Review: John Moreland goes deep in ways few songwriters can

February 6, 2020 GMT

John Moreland, “LP5” (Old Omens/Thirty Tigers)

Singer-songwriter John Moreland could bring an audience to tears singing nursery rhymes.

On his new album, “LP5,” Moreland adds a new element of production to the stripped-down style that made his first four albums so memorable. Some of it works, some of it doesn’t. But taken as a whole, it’s still rich with the stirring lyrical imagery and brutal honesty that made Moreland a word-of-mouth sensation even without a natural home on traditional radio.

On “LP5,” Moreland works with producer Matt Pence and is more adventurous musically than he has been. Some of it distracts from what he’s best at. “A Thought Is Just a Passing Train,” for example, is dressed up with instrumental solo work that feels like the wrong outfit for this particular party.

But even if some songs don’t match the simple elegance that was the hallmark of his earlier work, this album still dazzles with lyrical surprises. Moreland is such an original that comparisons are risky here, but his singing owes a debt to Bruce Springsteen, and his lyrics, dare we say it, evoke Bob Dylan — without creating the impression that he’s trying too hard.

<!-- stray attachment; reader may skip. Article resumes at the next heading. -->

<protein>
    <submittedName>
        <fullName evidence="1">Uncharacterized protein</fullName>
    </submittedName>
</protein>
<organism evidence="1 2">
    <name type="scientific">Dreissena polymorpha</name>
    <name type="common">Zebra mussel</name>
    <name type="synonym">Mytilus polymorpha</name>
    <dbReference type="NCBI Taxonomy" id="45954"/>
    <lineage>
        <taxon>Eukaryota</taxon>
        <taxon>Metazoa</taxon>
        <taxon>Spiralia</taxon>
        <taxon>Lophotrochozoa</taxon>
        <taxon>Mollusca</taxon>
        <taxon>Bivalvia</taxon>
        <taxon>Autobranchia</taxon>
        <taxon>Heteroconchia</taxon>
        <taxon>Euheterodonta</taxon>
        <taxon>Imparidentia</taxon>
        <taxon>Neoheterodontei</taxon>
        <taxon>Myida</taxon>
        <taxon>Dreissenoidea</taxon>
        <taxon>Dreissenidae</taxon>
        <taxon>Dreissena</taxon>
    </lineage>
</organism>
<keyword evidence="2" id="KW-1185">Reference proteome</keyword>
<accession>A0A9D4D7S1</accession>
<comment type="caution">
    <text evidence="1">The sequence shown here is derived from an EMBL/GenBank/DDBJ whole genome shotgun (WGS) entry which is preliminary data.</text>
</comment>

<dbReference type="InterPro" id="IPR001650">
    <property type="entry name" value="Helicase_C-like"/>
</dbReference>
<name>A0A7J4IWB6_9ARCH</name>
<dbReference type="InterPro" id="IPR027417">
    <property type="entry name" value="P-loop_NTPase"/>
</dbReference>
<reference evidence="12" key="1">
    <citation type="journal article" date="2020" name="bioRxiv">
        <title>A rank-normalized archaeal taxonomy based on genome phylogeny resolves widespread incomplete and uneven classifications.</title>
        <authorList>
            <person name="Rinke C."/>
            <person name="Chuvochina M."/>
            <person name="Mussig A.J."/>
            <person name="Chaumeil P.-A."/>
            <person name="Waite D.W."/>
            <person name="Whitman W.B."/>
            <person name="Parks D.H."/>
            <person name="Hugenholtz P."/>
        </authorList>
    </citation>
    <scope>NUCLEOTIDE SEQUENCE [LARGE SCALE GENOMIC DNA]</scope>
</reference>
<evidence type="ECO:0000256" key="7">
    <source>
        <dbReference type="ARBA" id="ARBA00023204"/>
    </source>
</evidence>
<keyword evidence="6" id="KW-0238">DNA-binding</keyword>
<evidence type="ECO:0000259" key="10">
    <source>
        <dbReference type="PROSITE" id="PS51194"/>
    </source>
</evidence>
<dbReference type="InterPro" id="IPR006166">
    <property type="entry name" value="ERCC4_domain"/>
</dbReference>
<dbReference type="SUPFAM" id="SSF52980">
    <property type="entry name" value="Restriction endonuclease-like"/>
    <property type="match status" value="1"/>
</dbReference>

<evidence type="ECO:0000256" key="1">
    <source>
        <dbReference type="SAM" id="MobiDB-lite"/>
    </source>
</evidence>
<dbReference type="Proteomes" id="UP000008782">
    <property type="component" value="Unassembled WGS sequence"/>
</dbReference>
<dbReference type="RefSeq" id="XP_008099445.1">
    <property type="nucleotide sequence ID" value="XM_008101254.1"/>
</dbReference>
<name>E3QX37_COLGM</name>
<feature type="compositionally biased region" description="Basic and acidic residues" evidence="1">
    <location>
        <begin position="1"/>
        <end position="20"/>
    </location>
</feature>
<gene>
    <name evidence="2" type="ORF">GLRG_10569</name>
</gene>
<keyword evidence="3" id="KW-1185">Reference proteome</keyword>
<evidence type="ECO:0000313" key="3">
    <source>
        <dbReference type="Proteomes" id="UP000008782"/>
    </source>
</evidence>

On “In Times Between,” an achy tribute to a songwriter friend who died in a car wreck, Moreland grieves openly and movingly. “You’re buzzing in the strings, you’re sailing towards the skies,” he sings. “You’re swimming in the seas that are streaming from my eyes.”

Moreland opens “Let Me Be Understood” with the line, “Momma’s little martyr woke up with her face drawn on.” And that’s it, you’re hooked. It’s the beginning of one of the album’s best songs, and yet another reminder that Moreland digs deep with the kind of ease few singer-songwriters can match.